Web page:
What can the Suez Canal teach you about Risk Management?

What can the Suez Canal teach you about Risk Management?

You’ve probably heard of the Suez Canal, but just in case you haven’t, let’s provide an introduction so we’re on the same page.

The Canal is the world’s primary maritime trade route, located in Egypt, in the Sinai Peninsula at the confluence between Africa and Asia, and very close to the coast of Europe. It’s so crucial that, for instance, oil is one of the main commodities shipped through it.

This artificial waterway was constructed over 10 years and was inaugurated in 1869. It received financial support from the United Kingdom and technical assistance from France, among other countries. However, it was eventually nationalized by Egypt in 1956.

What does this have to do with Risk Management?

As we’ve mentioned, the Suez Canal is the world’s primary trade route. Before its existence, ships needing to pass between the Mediterranean Sea and the Indian Ocean had to circumnavigate the entire African continent, navigating around the Cape of Good Hope at the southern tip of Africa.

Imagem from Elizabeth Thomas Medium


The journey to London, for example, was 19,950 km long. With the Canal, this distance reduced to 11,670 km. On average, 50 ships pass through it daily.

Given its strategic importance for global logistics and the economy, it’s essential to map out the risks in detail and actively work on their mitigation.

What if the Suez Canal got blocked?

In 1922, the Suez Crisis nearly made this a reality, causing worldwide anxiety as such an event would have had a significant impact on the global economy. However, many years later, it did happen, and it wasn’t due to warfare.

In March 2021, a cargo ship ran aground, completely blocking the canal for four days. The result was a backlog of vessels, estimated to be at least 200 ships.

Other impacts were also felt, such as increased maritime freight rates, goods waiting at ports due to a lack of ships, route changes to longer paths, factory shutdowns due to raw material shortages, lost sales, and many more.

Not all risks can be avoided

A comprehensive Risk Management strategy involves proactive efforts to anticipate potential situations and also acts in a prescriptive manner, encouraging dynamic behavior to respond more swiftly if the risk materializes.

However, it’s essential to consider that it won’t always be possible to mitigate risks or completely eliminate their threat sources. Sometimes, it’s necessary to accept them, identify their likelihood of becoming real, and know what to do so that the risks don’t generate overly negative consequences, as in our example.

Also, remember that accepting a risk isn’t synonymous with failure but rather a wise strategy to minimize its impacts on your business. Nowadays, there are numerous tools that can contribute to this analysis, among which we highlight a few:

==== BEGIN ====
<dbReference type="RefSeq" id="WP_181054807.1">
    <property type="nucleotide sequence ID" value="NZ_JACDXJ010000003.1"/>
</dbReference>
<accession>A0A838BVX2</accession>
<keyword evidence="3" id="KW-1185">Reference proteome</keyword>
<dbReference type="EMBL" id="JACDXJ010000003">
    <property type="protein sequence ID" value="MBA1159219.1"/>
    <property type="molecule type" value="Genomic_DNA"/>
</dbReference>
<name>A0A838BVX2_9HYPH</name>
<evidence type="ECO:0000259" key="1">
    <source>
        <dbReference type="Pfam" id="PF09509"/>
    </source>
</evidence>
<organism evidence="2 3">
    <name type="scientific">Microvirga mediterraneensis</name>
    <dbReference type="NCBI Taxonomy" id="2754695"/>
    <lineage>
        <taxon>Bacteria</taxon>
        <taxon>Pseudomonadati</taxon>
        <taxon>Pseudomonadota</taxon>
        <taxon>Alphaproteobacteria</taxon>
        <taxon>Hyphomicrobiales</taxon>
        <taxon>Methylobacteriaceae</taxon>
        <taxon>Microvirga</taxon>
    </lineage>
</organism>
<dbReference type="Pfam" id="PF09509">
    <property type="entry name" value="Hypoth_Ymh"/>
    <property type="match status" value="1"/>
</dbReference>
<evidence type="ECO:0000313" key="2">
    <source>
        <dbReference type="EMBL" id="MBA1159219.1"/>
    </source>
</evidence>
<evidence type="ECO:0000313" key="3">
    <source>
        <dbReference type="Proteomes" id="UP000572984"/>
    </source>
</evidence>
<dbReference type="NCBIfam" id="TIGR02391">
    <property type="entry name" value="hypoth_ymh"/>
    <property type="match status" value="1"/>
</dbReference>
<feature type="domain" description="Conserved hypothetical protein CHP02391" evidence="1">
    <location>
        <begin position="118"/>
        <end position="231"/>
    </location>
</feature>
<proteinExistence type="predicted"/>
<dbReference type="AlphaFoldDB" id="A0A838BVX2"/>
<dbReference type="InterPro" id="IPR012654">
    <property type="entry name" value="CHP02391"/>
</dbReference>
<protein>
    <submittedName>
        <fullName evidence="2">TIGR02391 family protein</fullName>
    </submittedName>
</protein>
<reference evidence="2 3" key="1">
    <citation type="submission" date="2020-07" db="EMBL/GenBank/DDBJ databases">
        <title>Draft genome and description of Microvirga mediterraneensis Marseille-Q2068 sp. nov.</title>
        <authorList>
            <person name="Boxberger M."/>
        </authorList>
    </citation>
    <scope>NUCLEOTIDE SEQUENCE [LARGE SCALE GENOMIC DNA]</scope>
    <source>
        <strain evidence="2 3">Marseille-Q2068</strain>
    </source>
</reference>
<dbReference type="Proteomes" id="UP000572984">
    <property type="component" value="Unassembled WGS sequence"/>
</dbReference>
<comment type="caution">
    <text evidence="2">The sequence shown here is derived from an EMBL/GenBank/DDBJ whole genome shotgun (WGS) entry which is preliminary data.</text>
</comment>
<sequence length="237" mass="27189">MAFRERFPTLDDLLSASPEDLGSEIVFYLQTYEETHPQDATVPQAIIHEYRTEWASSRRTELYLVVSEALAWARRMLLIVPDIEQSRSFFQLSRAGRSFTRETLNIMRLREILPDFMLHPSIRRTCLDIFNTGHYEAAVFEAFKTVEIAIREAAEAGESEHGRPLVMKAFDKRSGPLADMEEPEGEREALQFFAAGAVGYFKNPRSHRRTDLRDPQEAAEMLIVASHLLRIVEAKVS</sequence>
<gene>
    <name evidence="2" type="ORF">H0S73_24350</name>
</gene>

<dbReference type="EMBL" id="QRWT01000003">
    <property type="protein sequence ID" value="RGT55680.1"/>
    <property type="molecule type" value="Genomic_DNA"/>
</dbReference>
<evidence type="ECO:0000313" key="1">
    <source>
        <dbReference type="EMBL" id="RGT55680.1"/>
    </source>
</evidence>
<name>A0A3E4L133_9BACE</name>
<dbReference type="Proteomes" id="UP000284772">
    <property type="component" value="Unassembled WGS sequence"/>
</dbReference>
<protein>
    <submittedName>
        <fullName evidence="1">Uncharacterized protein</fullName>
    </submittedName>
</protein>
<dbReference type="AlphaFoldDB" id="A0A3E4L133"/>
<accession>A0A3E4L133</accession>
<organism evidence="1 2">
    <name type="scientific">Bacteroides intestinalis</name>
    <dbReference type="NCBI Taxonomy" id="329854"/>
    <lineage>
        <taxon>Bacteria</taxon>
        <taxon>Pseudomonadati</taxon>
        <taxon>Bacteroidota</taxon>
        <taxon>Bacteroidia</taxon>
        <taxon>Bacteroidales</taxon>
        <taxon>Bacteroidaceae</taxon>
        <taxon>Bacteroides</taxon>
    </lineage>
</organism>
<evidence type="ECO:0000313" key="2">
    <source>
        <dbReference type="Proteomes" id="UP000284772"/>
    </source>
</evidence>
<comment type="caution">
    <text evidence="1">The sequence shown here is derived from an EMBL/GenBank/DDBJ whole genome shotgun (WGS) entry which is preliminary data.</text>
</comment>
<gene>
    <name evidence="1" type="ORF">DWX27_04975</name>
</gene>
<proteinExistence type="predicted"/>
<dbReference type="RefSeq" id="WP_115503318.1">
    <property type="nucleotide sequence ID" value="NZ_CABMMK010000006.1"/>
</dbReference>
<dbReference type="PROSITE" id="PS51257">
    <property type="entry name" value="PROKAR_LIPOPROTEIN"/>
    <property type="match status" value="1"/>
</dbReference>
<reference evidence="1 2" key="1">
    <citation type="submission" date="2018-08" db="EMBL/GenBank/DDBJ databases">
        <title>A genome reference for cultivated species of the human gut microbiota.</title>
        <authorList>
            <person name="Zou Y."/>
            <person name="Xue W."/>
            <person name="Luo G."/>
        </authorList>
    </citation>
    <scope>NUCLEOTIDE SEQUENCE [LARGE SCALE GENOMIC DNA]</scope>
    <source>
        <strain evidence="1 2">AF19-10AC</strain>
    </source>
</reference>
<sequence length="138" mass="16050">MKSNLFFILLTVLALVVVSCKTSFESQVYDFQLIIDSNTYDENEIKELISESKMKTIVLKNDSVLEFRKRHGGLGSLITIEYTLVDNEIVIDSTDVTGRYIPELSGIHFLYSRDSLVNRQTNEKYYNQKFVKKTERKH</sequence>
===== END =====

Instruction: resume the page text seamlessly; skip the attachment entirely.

– Business Impact Analysis (BIA): This tool is highly effective for identifying and evaluating the effects of business interruptions. It assists in setting goals and contingency recovery strategies, focusing on mitigating losses and restoring normalcy as quickly as possible.

This allows managers to determine and assess the potential effects that a hypothetical interruption may cause to critical activities within the organization.

– SWOT Analysis: The aim of this tool is to list the strengths, weaknesses, opportunities, and threats of the business. It allows for both internal and external analysis, also identifying opportunities and threats presented by the environment.

When associated with Risk Management, it becomes more comprehensive and facilitates easy identification of what needs to be maintained or improved to mitigate errors or avoid waste.

– Ishikawa Diagram: This tool considers the 6Ms involved in a company’s production process: material, method, measure, machine, environment, and manpower. Probable causes for a particular risk are identified within each of these factors.

It’s essential to seek the cause and not just a justification for the risk; otherwise, you won’t understand it deeply or have a real sense of its impacts.

What to do next?

We never expect a risk to materialize, but we need to be prepared for it. Similarly, we don’t expect a risk to repeat itself, but if it happened once, it could happen again and for different reasons.

So, after Crisis Management and the resumption of company activities, it’s time to evaluate everything that happened, your responses, and actions in light of it. Learning is also a highly effective way to manage your company’s risks.

Review your contingency plan and update it as necessary. Consider that it should include the identification of the risk, which organizational structure will be used for response, the necessary activation procedures for its initiation, which resources will be essential, response actions, among other fundamental aspects.


Additionally, having a Risk Management software can facilitate and streamline the process. For instance, Interact offers the SA Risk Manager module as part of the Interact Suite SA. It enables the identification, analysis, and auditing of control practices with the aim of preventing the materialization of strategic, process, project, financial, environmental, legal risks, among many others.

The solution also features applications to optimize management such as Risk Assessment and Review, Monitoring and Alerts, Risk Mitigation, Risk Mapping, Risk Actions, Incidents and Non-conformities, and Reports and Analysis.

Visit our website now and feel more prepared to conduct effective Risk Management.





Bianca Wermann

Journalist, Communication and Marketing Analyst at Interact Solutions.

the content

Subscribe to our newsletter